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Dallas-Fort Worth Economic Indicators

Economic Indicators
DFW economy dashboard (February 2024)
Job growth (annualized)
Nov. 23–Feb. '24
Unemployment rate
Avg. hourly earnings
Avg. hourly earnings growth y/y
3.7% $34.05 2.1%

The Dallas–Fort Worth economy expanded in February. Job growth accelerated, and unemployment held steady for the third straight month. Sales tax collections climbed in March, suggestive of strong consumer spending, while apartment demand fell. According to recently released data, DFW continued to see strong population growth in 2023 due to solid in-migration.

Labor market

Employment rises

DFW payroll employment expanded an annualized 2.9 percent (10,000 jobs) in February following job declines in the previous month (Chart 1). In the three months through February, employment was up a modest 1.3 percent in DFW—below its trend growth rate. Job gains were mixed across sectors during this period, with job growth led by other services and manufacturing. Payrolls were flat in trade, transportation and utilities and declined in information services and construction and mining. Texas payrolls rose an annualized 2.8 percent in the three months ending in February, while U.S. employment increased 2.1 percent.

Chart 1

Unemployment stable

The DFW labor market continued to be tight in February. The DFW unemployment rate held steady at 3.7 percent, remaining below both the state’s and nation’s jobless rate of 3.9 percent (Chart 2). The labor force declined an annualized 1.3 percent in DFW from November through February, while it grew 1.0 percent in the state.

Chart 2

Retail sales tax collections

In March, DFW retail sales tax collections climbed 14.8 percent to $260 million (Chart 3). Sales tax collections were up 15.0 percent in Dallas, 7.9 percent in Fort Worth and 4.2 percent in Texas in March. Year over year, the metroplex’s retail sales tax collections were up 4.6 percent, and Texas’ collections rose 4.0 percent.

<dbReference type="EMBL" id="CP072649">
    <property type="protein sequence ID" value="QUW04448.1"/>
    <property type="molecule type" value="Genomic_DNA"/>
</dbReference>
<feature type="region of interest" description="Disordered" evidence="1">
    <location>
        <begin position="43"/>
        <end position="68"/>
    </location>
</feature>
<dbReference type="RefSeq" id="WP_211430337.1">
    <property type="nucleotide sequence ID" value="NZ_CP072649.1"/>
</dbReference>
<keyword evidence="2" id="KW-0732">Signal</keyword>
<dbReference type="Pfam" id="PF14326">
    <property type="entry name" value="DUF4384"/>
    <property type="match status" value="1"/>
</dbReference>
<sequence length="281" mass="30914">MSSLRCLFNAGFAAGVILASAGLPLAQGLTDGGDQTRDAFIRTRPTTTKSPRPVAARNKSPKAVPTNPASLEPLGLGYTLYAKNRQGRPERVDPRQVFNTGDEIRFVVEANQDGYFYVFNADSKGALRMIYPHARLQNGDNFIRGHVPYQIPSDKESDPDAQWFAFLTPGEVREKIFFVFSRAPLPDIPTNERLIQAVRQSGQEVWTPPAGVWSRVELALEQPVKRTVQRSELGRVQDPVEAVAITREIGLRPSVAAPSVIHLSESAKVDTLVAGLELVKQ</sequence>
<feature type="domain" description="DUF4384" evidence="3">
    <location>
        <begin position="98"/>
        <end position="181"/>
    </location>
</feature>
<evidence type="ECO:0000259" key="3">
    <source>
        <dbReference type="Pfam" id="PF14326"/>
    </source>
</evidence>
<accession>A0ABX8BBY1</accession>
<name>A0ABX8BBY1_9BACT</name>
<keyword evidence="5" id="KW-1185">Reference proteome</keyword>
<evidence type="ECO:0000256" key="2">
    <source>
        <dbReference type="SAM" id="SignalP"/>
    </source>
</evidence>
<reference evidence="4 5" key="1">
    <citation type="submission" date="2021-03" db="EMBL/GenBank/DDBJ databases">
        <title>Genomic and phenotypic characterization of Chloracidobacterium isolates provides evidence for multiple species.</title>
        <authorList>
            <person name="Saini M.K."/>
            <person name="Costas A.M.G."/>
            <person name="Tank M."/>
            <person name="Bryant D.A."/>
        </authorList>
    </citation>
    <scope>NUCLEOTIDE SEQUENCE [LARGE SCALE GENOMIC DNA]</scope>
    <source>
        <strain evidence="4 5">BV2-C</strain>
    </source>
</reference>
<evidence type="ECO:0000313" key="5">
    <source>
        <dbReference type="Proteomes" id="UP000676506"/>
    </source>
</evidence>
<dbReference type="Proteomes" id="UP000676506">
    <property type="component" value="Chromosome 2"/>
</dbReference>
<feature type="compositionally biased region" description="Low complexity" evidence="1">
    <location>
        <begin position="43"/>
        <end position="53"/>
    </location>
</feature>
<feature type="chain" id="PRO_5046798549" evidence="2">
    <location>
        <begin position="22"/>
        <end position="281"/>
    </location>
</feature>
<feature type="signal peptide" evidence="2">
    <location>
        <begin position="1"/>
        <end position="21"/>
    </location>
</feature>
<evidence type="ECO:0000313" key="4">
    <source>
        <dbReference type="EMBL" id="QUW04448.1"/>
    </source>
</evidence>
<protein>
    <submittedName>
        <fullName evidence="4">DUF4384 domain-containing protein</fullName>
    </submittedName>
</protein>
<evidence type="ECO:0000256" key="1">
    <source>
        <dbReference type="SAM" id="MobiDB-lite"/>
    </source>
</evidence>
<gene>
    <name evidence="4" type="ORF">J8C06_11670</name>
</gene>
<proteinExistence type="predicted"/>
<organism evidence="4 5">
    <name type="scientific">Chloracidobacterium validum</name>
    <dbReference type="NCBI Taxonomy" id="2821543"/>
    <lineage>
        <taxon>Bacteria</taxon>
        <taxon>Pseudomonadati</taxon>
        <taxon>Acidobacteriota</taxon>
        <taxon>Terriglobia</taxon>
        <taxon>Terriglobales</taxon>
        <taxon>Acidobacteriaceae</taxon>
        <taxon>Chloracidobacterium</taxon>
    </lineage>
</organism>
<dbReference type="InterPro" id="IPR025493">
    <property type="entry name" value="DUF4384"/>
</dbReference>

Chart 3

Multifamily housing

DFW apartment absorption moderated in February and March following strong demand in January. Net absorption was nearly 2,300 units in the first quarter this year following an increase of about 4,300 units in fourth quarter 2023 (Chart 4). With demand slowing, effective monthly rents in DFW were relatively flat at $1,469 per unit in March compared with year-end 2023 but were down 2.0 percent from year-ago levels. Occupancy dipped to 89.1 percent and was 1.8 percentage points below March 2023 levels. Contacts noted that an elevated level of apartment completions was weighing down occupancy and rents.

Chart 4


According to recently released census data, DFW’s population increased by 152,600 from July 2022 to July 2023 thanks to continuing strong migration. Domestic migration accounted for 40 percent of the increase (60,500 residents), while 27 percent of the growth (41,000) came from international migration (Chart 5). DFW’s population eclipsed the 8 million mark last year, and growth was 1.9 percent, slightly slower than the 2.2 percent in 2022 but in line with its long-term average of 1.8 percent. In Dallas, population growth moderated to 2.0 percent in 2023 from 2.4 percent in 2022, while in Fort Worth, growth held steady at 1.8 percent. Population growth at the state level was stable at 1.6 percent in 2023.

Chart 5


NOTE: Data may not match previously published numbers due to revisions.

About Dallas–Fort Worth Economic Indicators

Questions or suggestions can be addressed to Laila Assanie at Dallas–Fort Worth Economic Indicators is published every month after state and metro employment data are released.